Whatever the attributes of those groups, you could never fault them for a lack of sneakiness. Some of them even trained in Moscow to learn the dark arts of political manipulation and intrigue.
The Melbourne Timesâ€™s Bianca Hall this week has explored the interesting situation where the Greens party appear to have been caught out, simultaneously proposing a coalition between their far-left party and the Australian Labor Party while also coveting Liberal preferences in key inner-city marginal seats.
One Liberal â€“ Matthew Guy â€“ known for his principled opposition to the Greens party â€“ has cried foul, warning Liberal party members of the Greens partyâ€™s intentions to keep Labor in government, as they recently did in Tasmania.
Under the Tasmanian deal, the Greens party leader has entered the Cabinet and his lover has become Cabinet Secretary.
The effective leader of the Victorian Greens â€“ Greg Barber â€“ has made it clear he wants to be a minister in a Victorian government. Barber has previously made it clear that he was frustrated in his role as a legislator compared with the more hands-on problem solving he could do as a Yarra councillor.
Presumably Barberâ€™s elevation to the ministry could only happen in a Labor coalition although after David Cameronâ€™s Conservatives allied with the sort of left-wing Liberal Democrats in England, Barber might perhaps seek out a deal with Tories too.
Other Liberals have told VEXNEWS that Tony Nutt and Ted Baillieu plan to give the Greens party preferences â€œfor nothingâ€ and will â€œride roughshodâ€ over strong reservations expressed by the Liberal party Admin committee.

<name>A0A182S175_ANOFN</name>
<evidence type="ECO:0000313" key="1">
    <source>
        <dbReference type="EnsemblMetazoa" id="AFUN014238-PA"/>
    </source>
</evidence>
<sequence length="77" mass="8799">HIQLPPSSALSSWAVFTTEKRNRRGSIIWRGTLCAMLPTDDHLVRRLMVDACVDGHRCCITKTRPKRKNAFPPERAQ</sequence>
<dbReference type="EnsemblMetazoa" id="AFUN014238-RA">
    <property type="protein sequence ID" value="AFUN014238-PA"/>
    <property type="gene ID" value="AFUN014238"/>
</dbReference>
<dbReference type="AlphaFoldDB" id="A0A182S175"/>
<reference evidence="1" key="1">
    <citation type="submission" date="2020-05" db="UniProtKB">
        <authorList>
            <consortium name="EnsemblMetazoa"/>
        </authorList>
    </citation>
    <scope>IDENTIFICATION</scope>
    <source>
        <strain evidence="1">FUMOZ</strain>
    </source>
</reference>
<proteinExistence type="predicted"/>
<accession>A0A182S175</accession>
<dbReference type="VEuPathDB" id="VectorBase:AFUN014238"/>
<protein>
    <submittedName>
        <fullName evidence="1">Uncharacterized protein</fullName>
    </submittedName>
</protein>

Its not just the Liberals internal processes either. The Nationals are believed to be worried about the implications for them if the Coalition is seen to deliver a balance of power to the Greens party whose own MPs profess no desire to travel beyond the Zone 1 public transport area covering inner-city Melbourne.
The ambitious front-bench Liberal Matthew Guy is aligned with the dominant Kroger/Ronaldson/Fifield clan within the Liberal party who also dominate Admin. Their view tends to be much less enthusiastic about giving the far-left Greens party anything â€œfor nothing.â€
â€œWe have helped the Greens party for nothing for too long. Theyâ€™ll have to come forward with preferences in the upper house or in a close marginal or two, otherwise thereâ€™ll be strong opposition to giving them anything,â€ one insider explained.
â€œKeeping Labor busy in the inner-city is fine but if weâ€™re going to take heat for electing Greens party MPs on our preferences they must give something back, for example a pledge they wonâ€™t enter into a coalition arrangement with Laborâ€ they argued.
â€œBarber claiming he can win Hawthorn (Ted Baillieuâ€™s seat which is held by the Liberals by a comfortable margin) isnâ€™t going to help their cause,â€ the insider explained.
On reading the article in the TMT, analysts say that there is definitely positioning going on ahead of negotiations between the Liberals and the Greens party.
â€œThe Liberals want to extract a commitment from the Greens not to enter a coalition with Labor and to preference them in a couple of close contests, in the upper house or at least talk to them about their positioning on a split-ticket,â€ he explained.
â€œDespite this recent outburst of hostilities, there is a lot of scope to do a deal, but obviously the most important aspect is secrecy, as neither Greens or Liberals want to be seen in bed together, especially after the Buswell-Carles revelations.â€